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House price forecast


Interest rates will continue to determine the tempo of the market. But, as rates start to move downwards, this should draw a line under 2023 house price falls.
House prices will fall by only 2.5% in nominal terms between 2023 and 2024. But the increase in inflation means that, in real terms, there will have been a 9.9% decline in prices.
A new property cycle will begin in 2025. House prices will start to recover, with London leading the way.


This has been a challenging year for the housing market. The rise in interest rates happened more rapidly than expected and households have also been hit with painful increases to the cost of living. Caught off guard by these shocks, many homeowners have paused plans to relocate. As a result, transaction numbers have declined more sharply than the level of house prices. We expect transactions to continue to bear the brunt of the slowdown.

The impact of the higher cost of borrowing on house prices is not clear-cut. For example, the house price indices, such as Nationwide and Halifax which are based on mortgage approvals, showed annual price falls of up to 5%, in recent months. But these declines reflect borrowers who have been harder hit by higher rates.

The Office for National Statistics (ONS) index tracks all completed sales, whether mortgaged or in cash. This index, which is the basis of our forecasts, is yet to record year on-year price falls. The latest set of figures showed a 2.1% increase in the year to July. There is, however, a lag between a sale being agreed and its completion. This means that the sales shown in the ONS July data were likely agreed during the first three months of the year when mortgage rates were falling from their highs in the wake of the 2022 Budget.

Additionally, the methodology of the ONS index has been changed to reflect last year’s sales, with a stronger weighting being given to houses rather than flats. This will, somewhat artificially support the average price for 2023. Nevertheless, the index does indicate a slowdown in prices, with a decline of 2.2% since the peak in November 2022. In reality though, it’s likely that on an unadjusted basis prices will have fallen a little more.

What is clear from all the leading indices is that prices have not plummeted as they did during the 2008 financial crisis. We think there are several reasons for this. The labour market is strong and forced sales, which were the key catalyst for the financial crisis slump, have been limited by the tighter stress testing of mortgage applicants and substantial levels of housing equity: 54% of homeowners in England own their property outright.

"The likelihood of a real terms fall this year is one of the reasons why we do not expect another decrease in cash terms in 2024, particularly if mortgage rates continue to decline"

These conditions have lessened the Bank of England’s ability to temper inflation quickly through rate rises. But, while the market this year has been driven by buyers who can afford to move, particularly those with cash, some households have been priced out by higher rates.

Mortgage rates probably peaked in July 2023. Sales agreed around this period will be recorded in the ONS data for the final quarter of this year. This is why we expect price growth, as shown in this index to continue slowing over the coming months, with the average property in Great Britain forecast to cost 2.5% less than in the final quarter of 2022.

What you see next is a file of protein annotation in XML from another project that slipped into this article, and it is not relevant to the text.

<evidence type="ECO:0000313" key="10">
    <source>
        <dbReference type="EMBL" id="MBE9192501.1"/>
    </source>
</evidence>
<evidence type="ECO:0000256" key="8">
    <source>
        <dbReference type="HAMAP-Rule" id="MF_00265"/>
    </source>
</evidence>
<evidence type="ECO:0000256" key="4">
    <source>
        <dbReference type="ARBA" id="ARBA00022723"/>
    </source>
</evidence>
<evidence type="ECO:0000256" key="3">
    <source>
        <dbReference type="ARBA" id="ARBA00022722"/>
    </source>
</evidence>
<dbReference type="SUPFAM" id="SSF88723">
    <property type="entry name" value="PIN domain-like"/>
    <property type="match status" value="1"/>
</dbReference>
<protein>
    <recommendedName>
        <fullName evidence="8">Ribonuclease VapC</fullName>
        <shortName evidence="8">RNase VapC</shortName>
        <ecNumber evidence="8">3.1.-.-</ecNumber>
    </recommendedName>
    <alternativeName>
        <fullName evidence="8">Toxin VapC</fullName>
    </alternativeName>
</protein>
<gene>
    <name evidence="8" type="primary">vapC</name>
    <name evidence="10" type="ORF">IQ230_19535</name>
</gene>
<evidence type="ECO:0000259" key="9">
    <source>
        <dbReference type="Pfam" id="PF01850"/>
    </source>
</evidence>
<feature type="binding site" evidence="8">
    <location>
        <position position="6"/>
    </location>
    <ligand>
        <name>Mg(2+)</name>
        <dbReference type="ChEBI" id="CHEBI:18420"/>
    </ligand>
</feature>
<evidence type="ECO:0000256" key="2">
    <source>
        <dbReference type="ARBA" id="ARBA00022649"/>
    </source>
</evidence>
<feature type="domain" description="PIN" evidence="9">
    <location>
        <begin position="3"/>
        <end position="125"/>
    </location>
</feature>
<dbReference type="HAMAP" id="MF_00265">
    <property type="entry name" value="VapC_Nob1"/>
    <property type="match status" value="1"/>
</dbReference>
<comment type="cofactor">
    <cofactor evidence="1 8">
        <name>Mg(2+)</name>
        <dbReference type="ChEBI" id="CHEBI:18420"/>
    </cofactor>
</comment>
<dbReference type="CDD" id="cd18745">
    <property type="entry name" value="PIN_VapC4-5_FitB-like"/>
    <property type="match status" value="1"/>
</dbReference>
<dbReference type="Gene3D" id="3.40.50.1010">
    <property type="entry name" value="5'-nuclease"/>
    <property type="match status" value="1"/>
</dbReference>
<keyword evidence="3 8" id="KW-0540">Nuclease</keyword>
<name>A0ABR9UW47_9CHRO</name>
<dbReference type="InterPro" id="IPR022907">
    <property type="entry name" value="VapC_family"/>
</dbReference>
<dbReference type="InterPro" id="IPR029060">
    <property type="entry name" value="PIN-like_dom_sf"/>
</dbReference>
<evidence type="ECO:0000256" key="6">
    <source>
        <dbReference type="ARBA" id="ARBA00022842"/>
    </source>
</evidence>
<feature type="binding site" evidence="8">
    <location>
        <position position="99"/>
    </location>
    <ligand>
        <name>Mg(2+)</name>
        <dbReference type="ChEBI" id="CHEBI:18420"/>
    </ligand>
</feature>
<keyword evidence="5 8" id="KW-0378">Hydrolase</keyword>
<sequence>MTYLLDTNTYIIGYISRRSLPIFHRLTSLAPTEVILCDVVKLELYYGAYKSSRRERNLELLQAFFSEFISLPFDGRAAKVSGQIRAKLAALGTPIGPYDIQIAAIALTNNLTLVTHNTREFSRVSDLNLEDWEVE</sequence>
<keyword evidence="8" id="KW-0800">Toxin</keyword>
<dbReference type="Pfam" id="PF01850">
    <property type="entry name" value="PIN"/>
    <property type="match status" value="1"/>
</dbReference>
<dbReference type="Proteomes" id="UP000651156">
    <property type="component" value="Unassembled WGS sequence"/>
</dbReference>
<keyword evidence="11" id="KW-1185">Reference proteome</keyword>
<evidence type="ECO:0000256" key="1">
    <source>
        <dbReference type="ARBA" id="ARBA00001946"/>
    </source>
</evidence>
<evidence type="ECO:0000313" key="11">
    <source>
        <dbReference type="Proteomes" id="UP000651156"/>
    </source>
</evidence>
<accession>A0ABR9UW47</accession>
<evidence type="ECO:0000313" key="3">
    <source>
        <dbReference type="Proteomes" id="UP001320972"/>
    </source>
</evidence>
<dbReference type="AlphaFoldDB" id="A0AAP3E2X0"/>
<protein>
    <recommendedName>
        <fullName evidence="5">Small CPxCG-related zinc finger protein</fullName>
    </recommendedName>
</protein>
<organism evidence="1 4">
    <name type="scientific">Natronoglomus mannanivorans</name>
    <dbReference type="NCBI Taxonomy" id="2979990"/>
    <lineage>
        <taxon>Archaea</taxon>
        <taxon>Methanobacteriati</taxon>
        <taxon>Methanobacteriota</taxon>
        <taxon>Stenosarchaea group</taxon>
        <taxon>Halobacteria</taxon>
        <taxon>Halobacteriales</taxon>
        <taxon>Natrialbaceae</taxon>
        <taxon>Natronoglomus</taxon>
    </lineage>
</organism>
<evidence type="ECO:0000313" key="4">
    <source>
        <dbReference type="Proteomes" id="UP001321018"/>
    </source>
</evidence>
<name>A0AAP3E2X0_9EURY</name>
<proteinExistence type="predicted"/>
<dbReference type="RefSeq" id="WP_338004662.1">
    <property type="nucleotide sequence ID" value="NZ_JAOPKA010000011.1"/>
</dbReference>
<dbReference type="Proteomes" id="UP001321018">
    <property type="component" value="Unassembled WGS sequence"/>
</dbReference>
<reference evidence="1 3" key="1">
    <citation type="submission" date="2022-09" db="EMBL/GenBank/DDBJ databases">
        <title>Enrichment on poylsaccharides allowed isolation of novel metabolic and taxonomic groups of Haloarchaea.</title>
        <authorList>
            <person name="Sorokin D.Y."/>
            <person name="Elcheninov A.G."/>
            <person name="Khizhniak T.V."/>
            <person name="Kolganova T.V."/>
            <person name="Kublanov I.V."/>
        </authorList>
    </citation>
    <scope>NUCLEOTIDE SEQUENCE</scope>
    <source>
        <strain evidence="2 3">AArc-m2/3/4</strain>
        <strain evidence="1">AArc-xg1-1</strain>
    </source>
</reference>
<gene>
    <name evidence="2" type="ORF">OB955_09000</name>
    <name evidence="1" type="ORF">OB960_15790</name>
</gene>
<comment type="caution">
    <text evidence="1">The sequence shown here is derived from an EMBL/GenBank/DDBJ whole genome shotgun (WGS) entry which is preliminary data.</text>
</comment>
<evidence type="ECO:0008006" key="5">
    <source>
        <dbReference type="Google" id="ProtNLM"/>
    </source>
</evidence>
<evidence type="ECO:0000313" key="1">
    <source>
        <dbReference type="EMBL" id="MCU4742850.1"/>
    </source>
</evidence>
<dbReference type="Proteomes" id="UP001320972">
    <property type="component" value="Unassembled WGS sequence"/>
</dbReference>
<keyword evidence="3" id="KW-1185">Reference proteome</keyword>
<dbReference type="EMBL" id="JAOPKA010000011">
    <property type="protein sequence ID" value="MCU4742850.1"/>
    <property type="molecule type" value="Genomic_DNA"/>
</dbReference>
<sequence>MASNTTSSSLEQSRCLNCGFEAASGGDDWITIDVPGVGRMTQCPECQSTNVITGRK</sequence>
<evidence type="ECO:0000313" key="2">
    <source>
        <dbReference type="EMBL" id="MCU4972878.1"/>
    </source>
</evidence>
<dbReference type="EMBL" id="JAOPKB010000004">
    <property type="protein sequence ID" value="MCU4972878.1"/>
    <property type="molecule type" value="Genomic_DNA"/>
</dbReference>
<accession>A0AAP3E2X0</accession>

Our assessment is that this slowdown is more akin to the U-shaped downturn of the early 1990s than the V-shaped crash in 2008 and the subsequent rapid recovery from the slump. However, in real terms (adjusted for inflation) the decline for the year is likely to be a fairly significant 7.4%. This compares to real terms falls of 10.6% and 16.5% in 1990 and 2008 respectively. The likelihood of a real terms fall this year is one of the reasons why we do not expect another decrease in cash terms in 2024, particularly if mortgage rates continue to decline.

The regions in the South of England, where affordability is most stretched, will see the biggest price falls this year. Wales, which has seen some of the strongest price growth over the last few years, will also see a larger than average decline. London prices are likely to fall by a more limited 2.5%. Growth in this region has been lower than that elsewhere over the past five years, meaning there has been less froth to come off.


Once again, mortgage rates are likely to be the primary driver of price performance in 2024. The big question is whether the Bank of England (BoE) has raised rates by enough to tame inflation while avoiding a recession. And, if this is so, will the Bank cut rates in 2024?

The BoE’s latest economic forecasts provide grounds for optimism: inflation is slowing and the UK should avoid economic recession next year. Unemployment is projected to tick up a little, but it is likely to remain low historically, reducing the chances of households falling into mortgage arrears. As such, their attention is now turning to wage growth which is running hot. This suggests that inflationary pressures have become embedded and that the tight labour market is enabling higher wage demands. If this is the case, rates may have to stay higher for longer.

But if the Bank’s forecast is correct, wage growth will be 3.5% in 2024, against the current 8.2%. Since inflation is expected to cool to 2.5% by the end of next year, the cost of living squeeze is set to reverse, easing the pressure on household finances.

At present, the financial markets expect the base rate to peak at 5.75% later this year, and to remain there until the summer of 2024. At this point, the markets expect the base rate to begin to fall, ending the year at about 5.3%.

Pre-empting this move, mortgage rates are likely to move downwards more rapidly, declining over the course of the year. Assuming the current financial market base rate forecasts are correct, this would mean that the average two year fixed mortgage rate would fall to around 5.4% by the end of 2024. If this is the case, then we expect 0% annual house price growth across Great Britain in Q4 2024, assuming no other major shocks to the economy. However, this would still represent a 9.9% price fall in real terms since the end of 2022.

Interest rates above 5% will be painful for some households. But more economic stability and improved affordability should mean that some people who have delayed relocation in 2023 will decide to proceed. We also cannot see much improvement in the supply of new housing, given the pressures facing housebuilders which should support prices.